Lawmakers Urge FTC to Investigate 'Dark Money' Group Attacking Consumer Watchdog Group

One group has spent $58,000 attacking the government agency.

May 4, 2016, 2:59 PM
PHOTO: Director of the Consumer Financial Protection Bureau Richard Cordray testifies during a hearing before the Senate Banking, Housing and Urban Affairs Committee, April 7, 2016, in Washington.
Director of the Consumer Financial Protection Bureau Richard Cordray testifies during a hearing before the Senate Banking, Housing and Urban Affairs Committee, April 7, 2016, in Washington.
Alex Wong/Getty Images

— -- Some lawmakers are trying to find out who's paying so-called "dark money" for ads attacking the watchdog group Consumer Financial Protection Bureau (CFPB).

Protect America's Consumers, a political lobbying group, has spent nearly $58,000 on cable TV and online ads disparaging the nearly 5-year-old government agency, according to a report by the Sunlight Foundation, a nonpartisan group that advocates for open government. One of the ads includes quotes from Rep. Maxine Waters, D-California, Rep. Keith Ellison, D-Minnesota, and Rep. Al Green, D-Texas, who say they were taken out of context to try to undermine the consumer agency they actually support.

The three Democratic lawmakers wrote a letter to the Federal Trade Commission, urging an investigation of the ads.

In a statement provided to ABC News, Rep. Waters said, "The Consumer Financial Protection Bureau has been so successful protecting consumers and providing relief to millions of Americans that its opponents have had to resort to secretive and dishonest tactics to try and undermine its critical work. I am deeply concerned with the way Protect America’s Consumers is taking our words out of context in TV ads and online in an effort to attack the Bureau. We are working with the FTC to identify those who are responsible and to take whatever steps necessary.”

The representatives complained that their quotes appear like endorsements for the political group's attempts "to ultimately dismantle the bureau." For example, one ad quotes Rep. Ellison with the words, "The CFPB does need to clean up its act." Ellison's full quote from a House financial services committee hearing in 2014 is, “It so happens that the CFPB does need to clean up its act as every other federal agency does, proving that even a stopped clock can be right twice a day.”

The ads argue that the bureau's rule-making over the financial services industry isn't "accountable" to Congress or President Obama. Protect America's Consumers states on its website that it has tax-exempt 501(c)(4) status, which means it must spend less than half of its money on politics, such as political advertising, and it doesn't have to reveal its donors. Donations to 501(c)(4) groups are unlimited, but the use of those donations is limited when it comes to politics. Records show it was incorporated in Warrenton, Virginia, in November 2015 with the same address as that of law firm Holtzman Vogel Josefiak Torchinsky. The law firm did not respond to a request for comment. In 2012, the firm was tied to groups that spent millions on that year's election, including Karl Rove's American Crossroads, Bloomberg reported. Attempts to obtain a record of Protect America's Consumers' tax-exempt status and to reach a spokesman of Protect America's Consumers were not successful.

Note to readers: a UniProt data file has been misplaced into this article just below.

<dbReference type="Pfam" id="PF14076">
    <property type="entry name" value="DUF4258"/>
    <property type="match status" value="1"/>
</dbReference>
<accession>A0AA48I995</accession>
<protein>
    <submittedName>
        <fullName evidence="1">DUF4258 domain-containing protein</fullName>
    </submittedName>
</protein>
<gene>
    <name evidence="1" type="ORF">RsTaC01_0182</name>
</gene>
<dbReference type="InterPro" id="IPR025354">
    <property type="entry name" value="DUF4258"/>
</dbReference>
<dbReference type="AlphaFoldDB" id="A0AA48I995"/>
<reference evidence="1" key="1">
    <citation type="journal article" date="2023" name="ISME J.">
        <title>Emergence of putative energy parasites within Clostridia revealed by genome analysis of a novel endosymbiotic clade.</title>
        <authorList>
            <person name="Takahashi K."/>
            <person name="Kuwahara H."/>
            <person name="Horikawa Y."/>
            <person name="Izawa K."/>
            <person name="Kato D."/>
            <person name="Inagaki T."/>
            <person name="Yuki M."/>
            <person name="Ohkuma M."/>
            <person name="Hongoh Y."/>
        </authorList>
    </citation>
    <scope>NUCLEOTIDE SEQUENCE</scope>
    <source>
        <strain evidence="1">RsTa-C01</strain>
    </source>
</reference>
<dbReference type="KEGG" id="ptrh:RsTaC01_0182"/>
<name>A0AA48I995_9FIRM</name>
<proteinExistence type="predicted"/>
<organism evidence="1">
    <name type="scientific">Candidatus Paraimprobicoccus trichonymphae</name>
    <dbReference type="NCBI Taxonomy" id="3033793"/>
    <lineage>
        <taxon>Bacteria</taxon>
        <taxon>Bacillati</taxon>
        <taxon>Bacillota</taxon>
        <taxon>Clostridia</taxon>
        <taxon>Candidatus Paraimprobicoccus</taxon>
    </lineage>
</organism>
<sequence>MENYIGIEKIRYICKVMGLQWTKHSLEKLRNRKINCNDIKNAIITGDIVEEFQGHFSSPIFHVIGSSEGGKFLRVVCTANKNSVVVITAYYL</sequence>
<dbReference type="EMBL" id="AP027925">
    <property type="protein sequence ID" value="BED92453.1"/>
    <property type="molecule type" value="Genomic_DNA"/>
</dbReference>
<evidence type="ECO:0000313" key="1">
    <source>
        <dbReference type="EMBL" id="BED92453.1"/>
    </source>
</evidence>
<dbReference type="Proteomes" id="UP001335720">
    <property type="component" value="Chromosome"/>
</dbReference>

One of the ads accuses the agency of being "plagued with scandal and corruption," while pointing to its "luxurious new office," though one report from Bloomberg said the estimated building renovation costs were exaggerated.

The CFPB was created in 2010 to "protect consumers from unfair, deceptive, or abusive practices and take action against companies that break the law," according to its website. The bureau's authority to supervise non-bank financial services, which includes auto lending and leasing, has been the target of some Republican lawmakers and the financial services industry who argue the agency may be too aggressive with its enforcement actions against banks. Ohio's former attorney general Richard Cordray became the agency's first director over the objections of a number of Republicans who hoped instead to place a five-member commission over the bureau.

Libby Watson, staff writer with the Sunlight Foundation, underscored the difficulty in determining who is behind the ads.

"I do this full time and I found it really hard to find out who these people are," Watson said. "The public –- people with actual jobs -- would have no hope finding out who these people are. They’re attacking the CFPB for not being accountable. The problem is these people aren’t accountable to anybody, because we don’t even know who they are."

A spokeswoman for the CFPB declined to comment about the ads.

A spokesman for the FTC declined to comment.